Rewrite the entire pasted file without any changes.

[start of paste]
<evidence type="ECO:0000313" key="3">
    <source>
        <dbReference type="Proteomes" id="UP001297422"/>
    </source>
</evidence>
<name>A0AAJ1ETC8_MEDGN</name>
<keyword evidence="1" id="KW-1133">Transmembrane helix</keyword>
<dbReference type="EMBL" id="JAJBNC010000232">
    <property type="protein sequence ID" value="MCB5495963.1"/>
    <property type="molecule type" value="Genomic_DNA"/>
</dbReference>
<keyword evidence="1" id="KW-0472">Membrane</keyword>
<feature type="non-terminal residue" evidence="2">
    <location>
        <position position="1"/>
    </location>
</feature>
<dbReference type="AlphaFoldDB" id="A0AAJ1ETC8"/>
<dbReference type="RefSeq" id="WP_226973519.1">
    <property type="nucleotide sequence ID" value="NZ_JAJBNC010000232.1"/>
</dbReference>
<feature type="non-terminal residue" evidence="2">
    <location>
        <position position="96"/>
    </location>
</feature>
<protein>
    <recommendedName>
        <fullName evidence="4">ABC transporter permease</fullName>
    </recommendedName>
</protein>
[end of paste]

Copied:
<evidence type="ECO:0000313" key="3">
    <source>
        <dbReference type="Proteomes" id="UP001297422"/>
    </source>
</evidence>
<name>A0AAJ1ETC8_MEDGN</name>
<keyword evidence="1" id="KW-1133">Transmembrane helix</keyword>
<dbReference type="EMBL" id="JAJBNC010000232">
    <property type="protein sequence ID" value="MCB5495963.1"/>
    <property type="molecule type" value="Genomic_DNA"/>
</dbReference>
<keyword evidence="1" id="KW-0472">Membrane</keyword>
<feature type="non-terminal residue" evidence="2">
    <location>
        <position position="1"/>
    </location>
</feature>
<dbReference type="AlphaFoldDB" id="A0AAJ1ETC8"/>
<dbReference type="RefSeq" id="WP_226973519.1">
    <property type="nucleotide sequence ID" value="NZ_JAJBNC010000232.1"/>
</dbReference>
<feature type="non-terminal residue" evidence="2">
    <location>
        <position position="96"/>
    </location>
</feature>
<protein>
    <recommendedName>
        <fullName evidence="4">ABC transporter permease</fullName>
    </recommendedName>
</protein>